• the development time for different responses

Also, regardless of what you do, you should record errors to debug them later.

Is the bug recoverable (without crashing)?

Some bugs are impossible to recover from. For example, there’s nothing you can do if some important code always fails. The only solution is to fix the code.

However, some bugs may be recoverable.

One example of possibly recoverable bugs are intermittent bugs. These are bugs that only occur under certain circumstances. This includes race conditions or errors that only happen with specific state.

With some effort, you may be able to handle these without restarting the main program. For example, if an operation fails, you could:

  • try to run the operation again. If the problem is a race condition, it may work next time.
  • try to restart a faulty subprogram in the background. Then retry the operation afterwards.
  • try to manually fix the state of the program to something that works
  • offload the erroring operation to a server

Another example may be something like running out of memory. Even this can be recoverable sometimes.

However, one issue is that you may not know that your program has a particular bug. After all, if you knew about the bug, then the best solution would be to fix it. So, if you don’t know about the bug, you might not have error handling for it.

The exception is if you’re doing defensive programming. In this case, you’ll have error handling "just in case". You won’t actually know of whether you have a bug or not. Instead, you’ll implement error handling pre-emptively for all kinds of possible bugs.

So, in summary:

  • some bugs aren’t recoverable
  • some bugs are recoverable but you won’t have error handling for them
  • some bugs are recoverable and you’ll have error handling for them

The user experience

As shown in the examples above, different programs need to respond to errors differently. Sometimes, it’s fine to crash the program. The user can restart it or another process can restart it automatically. At other times, you can silently ignore the error. In other cases, you may need to do everything in your power to recover.

Effort in implementing different error responses

In general, even though some bugs are recoverable, recovery can be extremely difficult. Some of the issues with it are explained in defensive programming.

In comparison, crashing the program is very easy. Also, this usually fixes errors just as well (if not better) than manually recovering.

Summary of handling bugs

Generally, when you encounter bugs, the rule of thumb is to crash the program. The most important reason for this is because defensive programming can be very difficult to implement.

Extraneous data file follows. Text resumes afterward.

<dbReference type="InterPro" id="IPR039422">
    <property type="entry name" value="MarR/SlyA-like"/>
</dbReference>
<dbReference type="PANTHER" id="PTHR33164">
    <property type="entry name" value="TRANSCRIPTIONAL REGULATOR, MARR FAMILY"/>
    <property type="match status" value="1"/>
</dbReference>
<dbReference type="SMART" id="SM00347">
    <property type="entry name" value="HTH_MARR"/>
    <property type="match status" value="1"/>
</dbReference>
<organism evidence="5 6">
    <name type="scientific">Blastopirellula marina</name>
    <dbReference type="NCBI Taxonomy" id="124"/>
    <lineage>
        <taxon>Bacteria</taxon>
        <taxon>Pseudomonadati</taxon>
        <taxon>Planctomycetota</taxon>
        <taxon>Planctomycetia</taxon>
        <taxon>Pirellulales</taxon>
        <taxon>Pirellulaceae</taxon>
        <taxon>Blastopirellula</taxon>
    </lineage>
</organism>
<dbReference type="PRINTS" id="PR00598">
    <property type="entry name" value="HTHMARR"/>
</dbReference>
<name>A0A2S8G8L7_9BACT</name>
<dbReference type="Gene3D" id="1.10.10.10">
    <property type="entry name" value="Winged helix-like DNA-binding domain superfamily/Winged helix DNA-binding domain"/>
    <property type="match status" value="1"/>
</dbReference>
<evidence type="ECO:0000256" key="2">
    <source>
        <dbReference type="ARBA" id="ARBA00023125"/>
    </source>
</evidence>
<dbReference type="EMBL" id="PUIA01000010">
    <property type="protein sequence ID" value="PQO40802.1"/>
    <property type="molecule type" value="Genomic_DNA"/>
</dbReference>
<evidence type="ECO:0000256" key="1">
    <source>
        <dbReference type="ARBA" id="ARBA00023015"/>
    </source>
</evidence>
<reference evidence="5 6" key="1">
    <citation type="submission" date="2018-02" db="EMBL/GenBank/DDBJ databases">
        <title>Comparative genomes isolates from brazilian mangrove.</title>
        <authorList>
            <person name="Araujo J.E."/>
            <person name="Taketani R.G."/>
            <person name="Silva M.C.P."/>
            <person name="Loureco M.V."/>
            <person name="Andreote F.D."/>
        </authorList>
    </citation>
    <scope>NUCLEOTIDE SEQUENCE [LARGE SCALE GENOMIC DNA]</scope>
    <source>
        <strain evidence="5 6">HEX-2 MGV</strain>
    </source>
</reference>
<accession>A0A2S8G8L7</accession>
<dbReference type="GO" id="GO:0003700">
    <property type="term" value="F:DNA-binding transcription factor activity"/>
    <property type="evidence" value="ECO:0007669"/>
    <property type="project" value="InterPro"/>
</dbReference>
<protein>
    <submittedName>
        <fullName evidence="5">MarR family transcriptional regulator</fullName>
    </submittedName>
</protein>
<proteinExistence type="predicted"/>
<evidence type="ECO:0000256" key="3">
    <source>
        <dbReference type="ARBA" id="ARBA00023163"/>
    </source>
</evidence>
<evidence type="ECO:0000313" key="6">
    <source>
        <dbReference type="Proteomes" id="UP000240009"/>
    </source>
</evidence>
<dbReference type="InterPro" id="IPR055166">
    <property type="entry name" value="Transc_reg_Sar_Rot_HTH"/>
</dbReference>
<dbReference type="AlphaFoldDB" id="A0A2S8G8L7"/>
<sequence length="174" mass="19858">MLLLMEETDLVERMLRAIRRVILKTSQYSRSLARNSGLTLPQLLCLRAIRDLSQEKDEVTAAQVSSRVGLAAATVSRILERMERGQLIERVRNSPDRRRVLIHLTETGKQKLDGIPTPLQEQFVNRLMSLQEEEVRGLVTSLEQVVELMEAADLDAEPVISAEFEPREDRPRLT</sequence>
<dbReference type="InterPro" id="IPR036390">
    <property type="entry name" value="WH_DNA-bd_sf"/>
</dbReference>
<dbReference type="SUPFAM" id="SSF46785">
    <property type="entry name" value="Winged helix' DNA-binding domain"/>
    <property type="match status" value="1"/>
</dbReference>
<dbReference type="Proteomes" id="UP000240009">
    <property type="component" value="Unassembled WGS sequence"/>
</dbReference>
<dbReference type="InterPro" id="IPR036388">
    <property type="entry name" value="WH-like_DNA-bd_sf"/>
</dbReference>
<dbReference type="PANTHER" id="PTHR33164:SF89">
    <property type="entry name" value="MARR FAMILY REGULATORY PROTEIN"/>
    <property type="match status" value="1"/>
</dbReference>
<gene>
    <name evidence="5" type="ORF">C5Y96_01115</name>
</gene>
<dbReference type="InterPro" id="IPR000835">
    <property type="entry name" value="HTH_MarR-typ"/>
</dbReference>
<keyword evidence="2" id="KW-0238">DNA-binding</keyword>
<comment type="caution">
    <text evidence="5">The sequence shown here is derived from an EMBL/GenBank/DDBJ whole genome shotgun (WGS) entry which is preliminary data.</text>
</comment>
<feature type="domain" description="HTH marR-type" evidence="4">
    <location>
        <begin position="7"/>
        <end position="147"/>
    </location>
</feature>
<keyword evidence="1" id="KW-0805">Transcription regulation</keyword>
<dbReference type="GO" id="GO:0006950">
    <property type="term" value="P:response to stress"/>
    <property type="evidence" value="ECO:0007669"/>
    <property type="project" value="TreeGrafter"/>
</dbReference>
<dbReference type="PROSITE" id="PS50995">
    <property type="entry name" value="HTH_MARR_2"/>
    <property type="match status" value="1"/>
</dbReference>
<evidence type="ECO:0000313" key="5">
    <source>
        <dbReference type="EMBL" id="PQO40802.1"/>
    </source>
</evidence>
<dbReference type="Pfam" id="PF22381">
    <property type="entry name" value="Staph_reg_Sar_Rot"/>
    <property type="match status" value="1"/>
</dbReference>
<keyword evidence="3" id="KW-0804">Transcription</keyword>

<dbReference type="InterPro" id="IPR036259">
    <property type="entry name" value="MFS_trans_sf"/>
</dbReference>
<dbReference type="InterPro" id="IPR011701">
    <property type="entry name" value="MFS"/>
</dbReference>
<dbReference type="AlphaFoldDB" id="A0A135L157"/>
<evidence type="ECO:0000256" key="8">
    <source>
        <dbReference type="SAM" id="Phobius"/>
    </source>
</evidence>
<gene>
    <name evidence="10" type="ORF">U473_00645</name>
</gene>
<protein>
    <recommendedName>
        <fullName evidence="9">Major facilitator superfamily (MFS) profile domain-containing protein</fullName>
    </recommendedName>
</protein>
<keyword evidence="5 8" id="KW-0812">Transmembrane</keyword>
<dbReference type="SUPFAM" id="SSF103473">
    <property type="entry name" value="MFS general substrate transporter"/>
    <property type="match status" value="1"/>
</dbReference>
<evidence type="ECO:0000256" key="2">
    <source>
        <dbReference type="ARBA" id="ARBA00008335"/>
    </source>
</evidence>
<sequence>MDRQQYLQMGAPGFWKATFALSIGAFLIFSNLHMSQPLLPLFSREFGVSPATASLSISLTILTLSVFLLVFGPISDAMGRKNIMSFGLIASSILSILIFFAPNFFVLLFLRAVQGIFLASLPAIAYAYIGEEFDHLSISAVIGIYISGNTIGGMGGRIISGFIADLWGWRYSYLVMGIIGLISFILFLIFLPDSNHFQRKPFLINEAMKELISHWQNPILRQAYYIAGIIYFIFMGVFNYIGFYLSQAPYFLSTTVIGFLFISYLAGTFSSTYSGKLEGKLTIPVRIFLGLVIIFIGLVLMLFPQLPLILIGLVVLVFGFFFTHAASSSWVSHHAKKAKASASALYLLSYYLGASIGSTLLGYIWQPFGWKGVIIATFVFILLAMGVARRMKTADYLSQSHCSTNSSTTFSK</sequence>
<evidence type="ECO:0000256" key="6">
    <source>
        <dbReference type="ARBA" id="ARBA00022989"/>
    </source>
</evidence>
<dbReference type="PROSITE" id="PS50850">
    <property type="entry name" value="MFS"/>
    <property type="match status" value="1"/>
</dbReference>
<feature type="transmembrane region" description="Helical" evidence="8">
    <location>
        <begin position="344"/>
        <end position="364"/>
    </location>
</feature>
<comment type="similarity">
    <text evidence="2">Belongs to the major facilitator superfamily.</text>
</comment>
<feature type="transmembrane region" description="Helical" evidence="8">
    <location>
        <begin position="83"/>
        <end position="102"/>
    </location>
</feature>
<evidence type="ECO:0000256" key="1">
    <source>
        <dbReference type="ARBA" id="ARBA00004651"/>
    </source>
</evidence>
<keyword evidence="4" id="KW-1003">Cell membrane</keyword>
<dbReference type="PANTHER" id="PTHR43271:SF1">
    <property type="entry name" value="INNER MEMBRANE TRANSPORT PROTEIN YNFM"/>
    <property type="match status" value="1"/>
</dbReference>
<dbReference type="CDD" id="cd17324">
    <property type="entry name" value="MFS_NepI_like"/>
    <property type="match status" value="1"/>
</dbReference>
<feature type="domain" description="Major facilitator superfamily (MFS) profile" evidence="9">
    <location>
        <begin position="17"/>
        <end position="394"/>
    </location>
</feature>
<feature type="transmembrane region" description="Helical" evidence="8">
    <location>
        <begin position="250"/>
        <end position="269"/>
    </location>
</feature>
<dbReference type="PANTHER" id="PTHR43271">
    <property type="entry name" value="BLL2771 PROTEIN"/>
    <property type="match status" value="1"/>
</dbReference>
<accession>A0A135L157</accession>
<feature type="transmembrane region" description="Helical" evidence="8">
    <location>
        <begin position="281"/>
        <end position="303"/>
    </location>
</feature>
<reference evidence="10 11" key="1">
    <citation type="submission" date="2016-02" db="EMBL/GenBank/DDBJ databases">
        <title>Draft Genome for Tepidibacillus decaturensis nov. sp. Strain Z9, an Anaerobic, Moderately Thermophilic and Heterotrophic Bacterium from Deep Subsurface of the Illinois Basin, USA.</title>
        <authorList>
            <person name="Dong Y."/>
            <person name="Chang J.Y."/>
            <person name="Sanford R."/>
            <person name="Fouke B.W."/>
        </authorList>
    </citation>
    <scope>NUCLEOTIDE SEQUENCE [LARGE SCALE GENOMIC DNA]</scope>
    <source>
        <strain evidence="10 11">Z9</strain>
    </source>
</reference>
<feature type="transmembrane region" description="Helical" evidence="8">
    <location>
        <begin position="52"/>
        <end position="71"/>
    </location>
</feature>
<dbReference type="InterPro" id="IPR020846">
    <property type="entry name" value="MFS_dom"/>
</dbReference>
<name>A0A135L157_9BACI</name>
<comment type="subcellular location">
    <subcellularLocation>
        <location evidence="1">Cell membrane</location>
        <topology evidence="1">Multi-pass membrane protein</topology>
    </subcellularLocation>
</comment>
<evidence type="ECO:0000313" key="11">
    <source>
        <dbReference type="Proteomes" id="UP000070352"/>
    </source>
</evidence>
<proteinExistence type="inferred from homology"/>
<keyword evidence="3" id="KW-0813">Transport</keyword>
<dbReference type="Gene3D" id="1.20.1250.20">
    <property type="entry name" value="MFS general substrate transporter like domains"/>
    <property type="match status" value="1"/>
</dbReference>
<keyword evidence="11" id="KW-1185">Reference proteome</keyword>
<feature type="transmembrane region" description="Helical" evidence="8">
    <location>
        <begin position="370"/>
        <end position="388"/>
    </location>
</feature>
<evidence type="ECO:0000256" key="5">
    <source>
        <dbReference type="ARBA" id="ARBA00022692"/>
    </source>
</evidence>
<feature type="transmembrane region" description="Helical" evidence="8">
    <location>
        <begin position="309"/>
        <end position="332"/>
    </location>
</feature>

At other times, it’s okay to ignore the bugs. For example, when the area of the codebase that errored is insignificant.

Recovering from bugs is rare. It’s only reserved for defensive programming. Defensive programming is mostly used for software where uptime and correctness are extremely valuable.

Finally, regardless of what you do, remember to record errors to debug them later.

How to handle other errors

"Other errors" are things which aren’t bugs in your program. These can include things like:

  • failing to send a network request because the network connection dropped
  • failing to read a file from the filesystem because the file was deleted by the user, manually, a few milliseconds ago

These "errors" are normal and expected. They are things that any program may encounter. There is nothing that your program can do to completely prevent them.

Once again, you need to consider:

  • whether the error is recoverable or not
  • the user experience
  • the development time for different responses

In general, many of these errors are both recoverable and easy to recover from.

For example, consider that a network request failed to send because the user lost internet connection. It’s relatively easy to show the user a message. Then, you can ask them try again after ensuring they’re connected to the internet. This also results in a good user experience. In comparison, crashing the program would be a very bad user experience.

As another example, you might try to write to a file that doesn’t exist. In this case, an appropriate and easy solution might be to create the file first.

So, overall, the common advice for these errors is to handle and recover from them. Of course, the details depend on your program. Some of these errors may be unrecoverable. In this case, crashing the program may be a better option.

Final notes

So that’s it for this article. I hope that you found it useful.

As always, if any points were missed, or if you disagree with anything, or have any comments or feedback then please leave a comment below.

For the next steps, I recommend looking at the other articles in the error handling series.

Alright, thanks and see you next time.


Image credits:

  • Signs photo – Photo by Alexander Schimmeck on Unsplash
  • Jenga photo – Photo by Michał Parzuchowski on Unsplash
  • Person photo – Photo by Sebastian Herrmann on Unsplash
  • Chess photo – Photo by Nothing Ahead from Pexels